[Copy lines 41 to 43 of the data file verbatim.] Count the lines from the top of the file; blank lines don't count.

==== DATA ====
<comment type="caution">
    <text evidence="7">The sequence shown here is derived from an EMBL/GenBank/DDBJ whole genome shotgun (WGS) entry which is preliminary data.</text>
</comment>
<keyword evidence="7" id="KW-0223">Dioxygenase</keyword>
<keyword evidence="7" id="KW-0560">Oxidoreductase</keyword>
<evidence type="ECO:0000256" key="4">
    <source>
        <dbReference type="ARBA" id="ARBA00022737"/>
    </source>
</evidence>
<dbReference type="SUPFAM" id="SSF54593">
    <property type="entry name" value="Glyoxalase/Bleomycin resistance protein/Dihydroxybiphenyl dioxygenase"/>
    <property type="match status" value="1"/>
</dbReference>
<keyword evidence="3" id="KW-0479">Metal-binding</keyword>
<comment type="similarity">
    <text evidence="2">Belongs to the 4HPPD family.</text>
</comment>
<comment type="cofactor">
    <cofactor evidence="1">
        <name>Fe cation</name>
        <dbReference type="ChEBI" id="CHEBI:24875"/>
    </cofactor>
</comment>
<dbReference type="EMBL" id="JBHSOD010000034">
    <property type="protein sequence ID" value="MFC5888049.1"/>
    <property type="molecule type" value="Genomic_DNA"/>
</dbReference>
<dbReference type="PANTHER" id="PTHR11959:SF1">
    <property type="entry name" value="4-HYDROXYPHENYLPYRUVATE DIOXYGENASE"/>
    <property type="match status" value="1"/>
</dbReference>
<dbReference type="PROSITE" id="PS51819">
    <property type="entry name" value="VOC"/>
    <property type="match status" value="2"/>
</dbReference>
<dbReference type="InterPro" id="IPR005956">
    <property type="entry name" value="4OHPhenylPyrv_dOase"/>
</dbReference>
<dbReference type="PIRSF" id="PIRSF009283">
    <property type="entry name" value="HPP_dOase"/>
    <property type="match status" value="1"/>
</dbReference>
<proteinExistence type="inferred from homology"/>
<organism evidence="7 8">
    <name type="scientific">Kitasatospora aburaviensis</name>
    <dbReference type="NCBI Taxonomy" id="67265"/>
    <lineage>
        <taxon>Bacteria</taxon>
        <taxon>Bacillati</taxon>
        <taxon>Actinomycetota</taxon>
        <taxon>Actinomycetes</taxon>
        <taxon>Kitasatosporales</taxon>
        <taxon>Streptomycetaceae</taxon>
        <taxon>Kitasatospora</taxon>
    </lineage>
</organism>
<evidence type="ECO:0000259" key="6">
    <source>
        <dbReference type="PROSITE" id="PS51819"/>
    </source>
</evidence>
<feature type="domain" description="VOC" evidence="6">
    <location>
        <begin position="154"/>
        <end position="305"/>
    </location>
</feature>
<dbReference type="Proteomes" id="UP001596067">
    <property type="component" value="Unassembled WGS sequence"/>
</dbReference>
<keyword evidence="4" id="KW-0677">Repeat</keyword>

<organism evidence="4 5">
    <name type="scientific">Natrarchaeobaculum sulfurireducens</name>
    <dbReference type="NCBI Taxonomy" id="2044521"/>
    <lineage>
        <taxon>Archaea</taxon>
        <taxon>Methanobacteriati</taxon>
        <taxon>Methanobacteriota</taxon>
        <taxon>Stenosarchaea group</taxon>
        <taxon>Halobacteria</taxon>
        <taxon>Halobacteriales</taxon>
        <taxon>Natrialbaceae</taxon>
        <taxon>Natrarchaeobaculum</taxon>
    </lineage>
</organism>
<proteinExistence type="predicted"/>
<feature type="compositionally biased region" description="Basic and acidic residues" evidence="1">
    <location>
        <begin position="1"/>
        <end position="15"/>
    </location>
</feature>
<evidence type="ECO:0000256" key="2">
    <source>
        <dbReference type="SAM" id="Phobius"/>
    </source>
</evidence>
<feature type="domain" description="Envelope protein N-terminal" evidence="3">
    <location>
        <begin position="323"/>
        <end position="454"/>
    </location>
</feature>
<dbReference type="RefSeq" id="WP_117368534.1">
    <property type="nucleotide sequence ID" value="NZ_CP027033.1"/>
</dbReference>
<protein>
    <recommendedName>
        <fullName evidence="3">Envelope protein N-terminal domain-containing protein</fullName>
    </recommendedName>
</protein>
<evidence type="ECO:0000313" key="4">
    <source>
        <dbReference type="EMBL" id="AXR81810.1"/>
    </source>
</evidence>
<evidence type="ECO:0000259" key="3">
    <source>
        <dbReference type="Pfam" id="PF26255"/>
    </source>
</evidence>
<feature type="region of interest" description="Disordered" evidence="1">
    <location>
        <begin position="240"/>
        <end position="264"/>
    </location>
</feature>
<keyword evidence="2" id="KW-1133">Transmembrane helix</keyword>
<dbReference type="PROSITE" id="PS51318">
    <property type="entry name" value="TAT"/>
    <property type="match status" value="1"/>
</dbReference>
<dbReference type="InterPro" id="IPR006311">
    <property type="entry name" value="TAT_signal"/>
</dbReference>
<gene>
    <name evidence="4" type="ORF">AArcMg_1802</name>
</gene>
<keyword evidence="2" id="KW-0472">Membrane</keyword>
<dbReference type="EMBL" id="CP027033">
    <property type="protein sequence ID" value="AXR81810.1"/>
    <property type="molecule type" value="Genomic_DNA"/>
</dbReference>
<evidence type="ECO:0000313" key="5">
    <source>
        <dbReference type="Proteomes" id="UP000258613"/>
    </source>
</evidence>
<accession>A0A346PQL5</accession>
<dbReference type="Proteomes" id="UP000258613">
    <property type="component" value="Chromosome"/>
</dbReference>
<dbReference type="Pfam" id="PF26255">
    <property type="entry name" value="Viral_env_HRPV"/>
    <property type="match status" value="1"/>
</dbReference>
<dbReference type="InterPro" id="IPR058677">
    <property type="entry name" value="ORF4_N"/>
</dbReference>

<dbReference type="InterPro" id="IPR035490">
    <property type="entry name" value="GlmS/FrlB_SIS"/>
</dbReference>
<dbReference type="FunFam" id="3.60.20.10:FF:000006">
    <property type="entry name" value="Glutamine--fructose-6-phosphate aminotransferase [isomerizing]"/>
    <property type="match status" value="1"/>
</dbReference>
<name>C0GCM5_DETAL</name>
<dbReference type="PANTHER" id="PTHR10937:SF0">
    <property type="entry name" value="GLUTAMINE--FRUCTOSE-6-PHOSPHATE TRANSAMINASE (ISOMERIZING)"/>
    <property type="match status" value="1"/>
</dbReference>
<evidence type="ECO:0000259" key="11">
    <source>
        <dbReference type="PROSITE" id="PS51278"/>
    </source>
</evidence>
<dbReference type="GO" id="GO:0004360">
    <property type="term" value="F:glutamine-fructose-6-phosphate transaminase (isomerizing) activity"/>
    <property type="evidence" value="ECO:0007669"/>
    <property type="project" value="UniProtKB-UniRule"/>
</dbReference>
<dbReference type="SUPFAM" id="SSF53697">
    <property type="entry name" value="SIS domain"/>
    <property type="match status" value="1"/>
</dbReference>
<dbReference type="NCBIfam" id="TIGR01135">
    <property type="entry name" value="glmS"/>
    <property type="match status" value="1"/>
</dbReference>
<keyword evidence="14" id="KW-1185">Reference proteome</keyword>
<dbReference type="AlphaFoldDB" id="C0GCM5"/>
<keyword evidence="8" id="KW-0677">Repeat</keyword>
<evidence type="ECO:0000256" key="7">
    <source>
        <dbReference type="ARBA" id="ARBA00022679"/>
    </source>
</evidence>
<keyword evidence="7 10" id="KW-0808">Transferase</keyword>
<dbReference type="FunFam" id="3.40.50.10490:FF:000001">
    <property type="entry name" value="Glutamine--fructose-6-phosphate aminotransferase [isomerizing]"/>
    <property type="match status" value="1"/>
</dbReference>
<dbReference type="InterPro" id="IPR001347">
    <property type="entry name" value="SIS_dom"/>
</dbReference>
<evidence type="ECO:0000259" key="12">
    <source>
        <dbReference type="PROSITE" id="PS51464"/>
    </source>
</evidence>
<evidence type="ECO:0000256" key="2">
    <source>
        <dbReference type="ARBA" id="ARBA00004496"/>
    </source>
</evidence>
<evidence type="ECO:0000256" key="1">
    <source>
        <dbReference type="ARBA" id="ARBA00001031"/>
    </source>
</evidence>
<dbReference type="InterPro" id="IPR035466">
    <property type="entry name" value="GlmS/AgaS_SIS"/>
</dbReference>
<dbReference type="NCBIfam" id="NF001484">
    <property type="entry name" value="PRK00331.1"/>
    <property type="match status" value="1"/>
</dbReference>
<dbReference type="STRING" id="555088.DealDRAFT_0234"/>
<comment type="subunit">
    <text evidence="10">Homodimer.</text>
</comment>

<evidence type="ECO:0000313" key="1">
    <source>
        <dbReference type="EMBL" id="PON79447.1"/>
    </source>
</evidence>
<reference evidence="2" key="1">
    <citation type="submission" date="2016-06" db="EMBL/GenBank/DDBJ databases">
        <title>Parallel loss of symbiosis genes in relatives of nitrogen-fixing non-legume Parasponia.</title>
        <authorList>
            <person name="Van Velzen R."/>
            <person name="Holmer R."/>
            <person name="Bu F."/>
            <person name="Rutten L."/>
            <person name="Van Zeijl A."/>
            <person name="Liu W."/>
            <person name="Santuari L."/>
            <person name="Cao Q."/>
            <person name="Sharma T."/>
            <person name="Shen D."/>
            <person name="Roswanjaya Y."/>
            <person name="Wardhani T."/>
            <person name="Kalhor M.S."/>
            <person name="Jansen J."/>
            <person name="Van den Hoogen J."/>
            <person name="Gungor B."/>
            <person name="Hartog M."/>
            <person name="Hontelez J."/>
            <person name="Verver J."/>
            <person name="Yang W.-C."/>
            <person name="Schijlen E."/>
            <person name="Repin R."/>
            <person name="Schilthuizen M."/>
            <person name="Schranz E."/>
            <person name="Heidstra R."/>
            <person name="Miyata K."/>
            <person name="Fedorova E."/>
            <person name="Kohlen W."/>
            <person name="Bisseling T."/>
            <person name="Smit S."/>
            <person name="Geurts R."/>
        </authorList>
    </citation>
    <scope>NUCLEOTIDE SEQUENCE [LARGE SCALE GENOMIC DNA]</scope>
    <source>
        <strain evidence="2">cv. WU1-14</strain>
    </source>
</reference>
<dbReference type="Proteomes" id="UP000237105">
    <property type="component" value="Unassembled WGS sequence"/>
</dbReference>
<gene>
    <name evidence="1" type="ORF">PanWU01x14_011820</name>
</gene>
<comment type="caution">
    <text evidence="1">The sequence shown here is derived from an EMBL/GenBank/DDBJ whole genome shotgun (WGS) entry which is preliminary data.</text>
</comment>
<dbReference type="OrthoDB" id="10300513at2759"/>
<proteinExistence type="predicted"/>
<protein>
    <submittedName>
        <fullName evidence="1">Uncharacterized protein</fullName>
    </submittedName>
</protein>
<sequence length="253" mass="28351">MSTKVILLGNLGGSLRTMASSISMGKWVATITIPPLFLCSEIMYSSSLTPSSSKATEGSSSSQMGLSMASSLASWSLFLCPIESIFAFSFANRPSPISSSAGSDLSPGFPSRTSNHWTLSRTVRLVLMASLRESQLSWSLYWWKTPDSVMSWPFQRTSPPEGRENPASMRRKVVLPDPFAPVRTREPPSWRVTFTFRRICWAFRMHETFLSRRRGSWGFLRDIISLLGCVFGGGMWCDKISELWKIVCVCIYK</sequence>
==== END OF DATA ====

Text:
    <property type="entry name" value="HPP_dOase"/>
    <property type="match status" value="1"/>
</dbReference>